Aboriginal Title and Its Implications #471
On June 26, 2014 the Supreme Court of Canada released a landmark decision concerning Aboriginal rights and title in the Tsilhqot’in Nation v. British Columbia1 case.
In a unanimous decision, the Supreme Court of Canada confirmed that the Tsilhqot’in Nation holds Aboriginal title to over 4000 square kilometers of land west of Williams Lake. This decision is significant because it is the first judicial finding of Aboriginal title in Canada.
In the Tsilhqot’in Nation case, the Supreme Court of Canada confirmed that in order to establish a claim to Aboriginal title, a First Nation must be able to prove “sufficient occupation” of the land in question at the time of European settlement. Of importance is the Court’s determination that “significant occupation” is not confined to specific settlement sites, as had been determined by the BC Court of Appeal, but extends to lands regularly used for hunting, fishing or otherwise exploiting resources and over which the First Nation exercised effective control at the time of the assertion of European sovereignty. The adoption of the broader “territorial” approach, as opposed to the narrower “site specific” approach, will probably result in larger title claims succeeding in the future.
Once Aboriginal title is established, the successful First Nation will have the right to decide how their land will be used, the right of enjoyment and occupation of their land, the right to the economic benefits arising from their land and the right to proactively use and manage their land. Such use will not be confined to pre-sovereignty uses and customs such as hunting and fishing only. Modern Aboriginal land holders will be able to use their land in modern ways. As Aboriginal title includes the right to reap the economic benefits of resources situated on Aboriginal title lands, successful claims will result in a diminution of resource revenues to the Province from those lands.
Of interest to many British Columbians is what effect, if any, this decision will have on private property situated on land that is subject to a First Nation claim. The simple answer is none. The Tsilhqot’in Nation did not include any privately owned land in their territorial claim, so how Aboriginal title can be reconciled with private property rights is a question for another day.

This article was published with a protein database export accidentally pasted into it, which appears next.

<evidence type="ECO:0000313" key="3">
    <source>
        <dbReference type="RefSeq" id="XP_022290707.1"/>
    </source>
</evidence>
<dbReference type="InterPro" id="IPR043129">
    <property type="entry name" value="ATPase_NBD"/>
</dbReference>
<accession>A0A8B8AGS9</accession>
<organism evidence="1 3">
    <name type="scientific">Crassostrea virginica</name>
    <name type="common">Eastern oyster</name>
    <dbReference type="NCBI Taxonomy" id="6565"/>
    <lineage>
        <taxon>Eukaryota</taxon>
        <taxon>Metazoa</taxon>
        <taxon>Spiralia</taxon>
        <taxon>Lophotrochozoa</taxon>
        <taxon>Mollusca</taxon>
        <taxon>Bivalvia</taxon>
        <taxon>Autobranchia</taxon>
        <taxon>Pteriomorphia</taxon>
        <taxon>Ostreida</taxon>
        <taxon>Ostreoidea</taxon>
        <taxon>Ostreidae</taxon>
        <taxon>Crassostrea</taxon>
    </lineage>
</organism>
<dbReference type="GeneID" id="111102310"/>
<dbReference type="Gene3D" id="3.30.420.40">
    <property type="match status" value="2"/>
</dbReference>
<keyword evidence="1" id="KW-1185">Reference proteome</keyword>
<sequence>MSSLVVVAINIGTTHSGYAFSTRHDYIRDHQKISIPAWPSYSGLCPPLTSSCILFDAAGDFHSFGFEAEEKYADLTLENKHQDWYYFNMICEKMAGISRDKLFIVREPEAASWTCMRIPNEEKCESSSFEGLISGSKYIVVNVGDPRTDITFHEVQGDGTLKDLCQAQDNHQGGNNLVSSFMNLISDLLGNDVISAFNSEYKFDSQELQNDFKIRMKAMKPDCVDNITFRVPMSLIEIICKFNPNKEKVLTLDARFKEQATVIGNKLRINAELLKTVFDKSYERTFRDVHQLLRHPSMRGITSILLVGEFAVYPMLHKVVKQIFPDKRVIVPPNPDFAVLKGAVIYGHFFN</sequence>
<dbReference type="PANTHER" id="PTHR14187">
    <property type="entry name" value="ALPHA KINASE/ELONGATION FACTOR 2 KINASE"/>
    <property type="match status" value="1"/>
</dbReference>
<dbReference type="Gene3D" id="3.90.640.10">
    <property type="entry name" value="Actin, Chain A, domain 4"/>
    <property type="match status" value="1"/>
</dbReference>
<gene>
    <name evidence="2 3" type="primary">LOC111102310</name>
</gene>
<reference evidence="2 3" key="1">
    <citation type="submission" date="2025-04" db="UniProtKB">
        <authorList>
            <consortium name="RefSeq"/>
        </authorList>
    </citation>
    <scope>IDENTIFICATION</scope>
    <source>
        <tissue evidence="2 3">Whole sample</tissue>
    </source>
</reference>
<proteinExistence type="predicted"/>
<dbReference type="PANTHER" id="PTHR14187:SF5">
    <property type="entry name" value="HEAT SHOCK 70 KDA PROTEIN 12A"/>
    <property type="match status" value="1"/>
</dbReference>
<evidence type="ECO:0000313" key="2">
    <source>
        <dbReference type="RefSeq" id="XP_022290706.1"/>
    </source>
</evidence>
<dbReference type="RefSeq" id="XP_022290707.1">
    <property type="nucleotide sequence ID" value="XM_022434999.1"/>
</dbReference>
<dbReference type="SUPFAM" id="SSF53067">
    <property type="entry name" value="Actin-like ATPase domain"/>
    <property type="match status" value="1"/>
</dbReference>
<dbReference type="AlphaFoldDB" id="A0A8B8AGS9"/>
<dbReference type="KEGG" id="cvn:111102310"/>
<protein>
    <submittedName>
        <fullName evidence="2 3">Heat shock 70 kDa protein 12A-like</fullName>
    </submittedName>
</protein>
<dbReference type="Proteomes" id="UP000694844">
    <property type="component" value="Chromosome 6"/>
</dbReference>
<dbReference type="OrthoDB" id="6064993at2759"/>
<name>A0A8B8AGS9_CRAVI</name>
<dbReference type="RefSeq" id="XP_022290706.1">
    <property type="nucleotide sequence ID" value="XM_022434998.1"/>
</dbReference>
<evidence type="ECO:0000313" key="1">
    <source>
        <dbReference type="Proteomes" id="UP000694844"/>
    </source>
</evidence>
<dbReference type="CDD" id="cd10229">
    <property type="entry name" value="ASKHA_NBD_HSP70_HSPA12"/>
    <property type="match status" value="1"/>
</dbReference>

The Tsilhqot’in Nation decision does not change the basic principles of the Crown’s duty to consult with First Nations but it will compel the Crown to engage that duty more often as the geographical scope of Aboriginal title has been more broadly defined by the Court’s adoption of the “territorial” approach.
It is difficult to speculate about the implications of the Tsilhqot’in Nation decision. Initial reaction seems to range from “nothing has changed” to “the sky is falling.” While it clearly provides certainty to the Tsilhqot’in Nation, what will its effect be on the many other First Nation land claims in British Columbia? Will some First Nations abandon the treaty process and seek certainty through the Courts? How long will that process take?2 Will the Crown’s broader duty to consult resulting from the adoption of the “territorial” approach enhance or impair resource development on Crown land in British Columbia? The answers to those questions will be revealed over time.
Hopefully First Nations, government and industry will seek ways to collaborate to shape the future of British Columbia. The Tsilhqot’in Nation decision repeated the oft-quoted words of Chief Justice Lamer in the Delgamuukw decision that Aboriginals and non-Aboriginals “are all here to stay.”
Bull Housser LLP
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